One other thing which I also found unique and interesting at Ecotech is that several of the engineers and others have labs or workshops at their homes where they work on ideas or work out bugs or run equipment through its paces. As we all know this hobby is addicting, so it was interesting to see that this addiction extends for some of the people who make and design our equipment.
Because of this level of commitment, some would say obsessiveness, I saw firsthand some of the things that they are planning for the future. Unfortunately, I can’t really share these at this time for proprietary reasons, but I am excited with what I have seen. While to some it may not be up to the breakthrough status of the Vortech or Vectra pumps or the Radion lights, but from what I have seen some of these things will make us more successful and the hobby easier once these products come out.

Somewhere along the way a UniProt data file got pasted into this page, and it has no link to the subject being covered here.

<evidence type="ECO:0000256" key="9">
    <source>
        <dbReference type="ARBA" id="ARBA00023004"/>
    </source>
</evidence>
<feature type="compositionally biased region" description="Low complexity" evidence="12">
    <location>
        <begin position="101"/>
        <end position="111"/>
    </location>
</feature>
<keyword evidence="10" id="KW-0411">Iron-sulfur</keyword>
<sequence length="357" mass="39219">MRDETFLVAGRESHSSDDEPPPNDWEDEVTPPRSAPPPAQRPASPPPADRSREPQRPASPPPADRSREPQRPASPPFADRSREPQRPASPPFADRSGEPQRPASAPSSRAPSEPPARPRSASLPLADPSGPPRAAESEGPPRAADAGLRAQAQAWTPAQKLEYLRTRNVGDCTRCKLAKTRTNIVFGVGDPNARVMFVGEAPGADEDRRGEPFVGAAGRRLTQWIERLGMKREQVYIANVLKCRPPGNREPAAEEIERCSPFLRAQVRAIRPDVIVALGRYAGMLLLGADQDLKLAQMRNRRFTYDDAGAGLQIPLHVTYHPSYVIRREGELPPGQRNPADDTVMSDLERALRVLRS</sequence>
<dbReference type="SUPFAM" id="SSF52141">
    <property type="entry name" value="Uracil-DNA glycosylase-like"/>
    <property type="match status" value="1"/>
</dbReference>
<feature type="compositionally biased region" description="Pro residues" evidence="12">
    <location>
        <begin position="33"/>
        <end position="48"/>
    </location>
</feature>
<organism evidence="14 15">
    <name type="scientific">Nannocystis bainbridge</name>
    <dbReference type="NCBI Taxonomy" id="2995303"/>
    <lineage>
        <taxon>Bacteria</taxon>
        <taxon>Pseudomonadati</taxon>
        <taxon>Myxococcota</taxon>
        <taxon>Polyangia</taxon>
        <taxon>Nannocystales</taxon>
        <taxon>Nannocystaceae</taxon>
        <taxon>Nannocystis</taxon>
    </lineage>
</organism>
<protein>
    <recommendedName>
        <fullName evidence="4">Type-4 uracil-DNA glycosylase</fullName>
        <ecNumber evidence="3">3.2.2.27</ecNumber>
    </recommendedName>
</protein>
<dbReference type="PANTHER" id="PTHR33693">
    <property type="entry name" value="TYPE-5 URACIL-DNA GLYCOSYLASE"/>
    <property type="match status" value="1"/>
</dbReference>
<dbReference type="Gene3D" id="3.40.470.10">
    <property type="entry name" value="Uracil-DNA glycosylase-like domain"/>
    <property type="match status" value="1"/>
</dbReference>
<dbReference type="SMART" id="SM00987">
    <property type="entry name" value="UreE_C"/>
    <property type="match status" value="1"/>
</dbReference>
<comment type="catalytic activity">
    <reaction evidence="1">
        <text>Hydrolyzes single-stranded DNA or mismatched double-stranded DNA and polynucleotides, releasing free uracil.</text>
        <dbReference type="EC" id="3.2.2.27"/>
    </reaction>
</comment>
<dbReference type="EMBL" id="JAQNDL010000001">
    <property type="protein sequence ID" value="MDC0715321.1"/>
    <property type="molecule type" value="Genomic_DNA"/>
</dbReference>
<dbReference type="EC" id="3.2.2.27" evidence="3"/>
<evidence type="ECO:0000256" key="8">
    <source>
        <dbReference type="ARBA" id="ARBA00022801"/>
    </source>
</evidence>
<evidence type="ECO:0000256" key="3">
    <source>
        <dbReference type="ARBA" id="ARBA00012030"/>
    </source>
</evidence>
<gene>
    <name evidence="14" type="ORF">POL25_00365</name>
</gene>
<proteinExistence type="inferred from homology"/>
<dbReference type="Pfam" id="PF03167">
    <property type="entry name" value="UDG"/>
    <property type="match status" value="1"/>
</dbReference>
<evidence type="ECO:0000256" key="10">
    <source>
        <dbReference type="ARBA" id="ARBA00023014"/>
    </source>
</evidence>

As I have written about Ecotech I tried to write about what is going on there and the people more than about the products. To some I’m sure this article will seem like a commercial for them, but that was not my intent and as I noted at first I was not particularly enamored with their products. I only write about products I like and believe in, if I do not like something I do not write about it, I just leave it alone and wait for that company to leave the hobby as so many have already done. And the main reason I like their products is that unlike some companies they actually seem to listen to us hobbyists, which in itself is unique not just for this hobby but for corporate America in general.
Innovation has been one of the hallmarks of this hobby and companies like Ecotech have been at the forefront of some of these breakthroughs. Some may complain that their equipment is too expensive, but as my cellar full of junk indicates, in this hobby more than most, you get what you pay for.
Fortunately for us, the good folks at Ecotech take the profits they make and keep investing it in bringing us new and better products. Hopefully this will continue and next time we visit there will be even more reef tanks for us to enjoy and for the staff to keep so that they continue to feel what we do and be empathetic to our needs.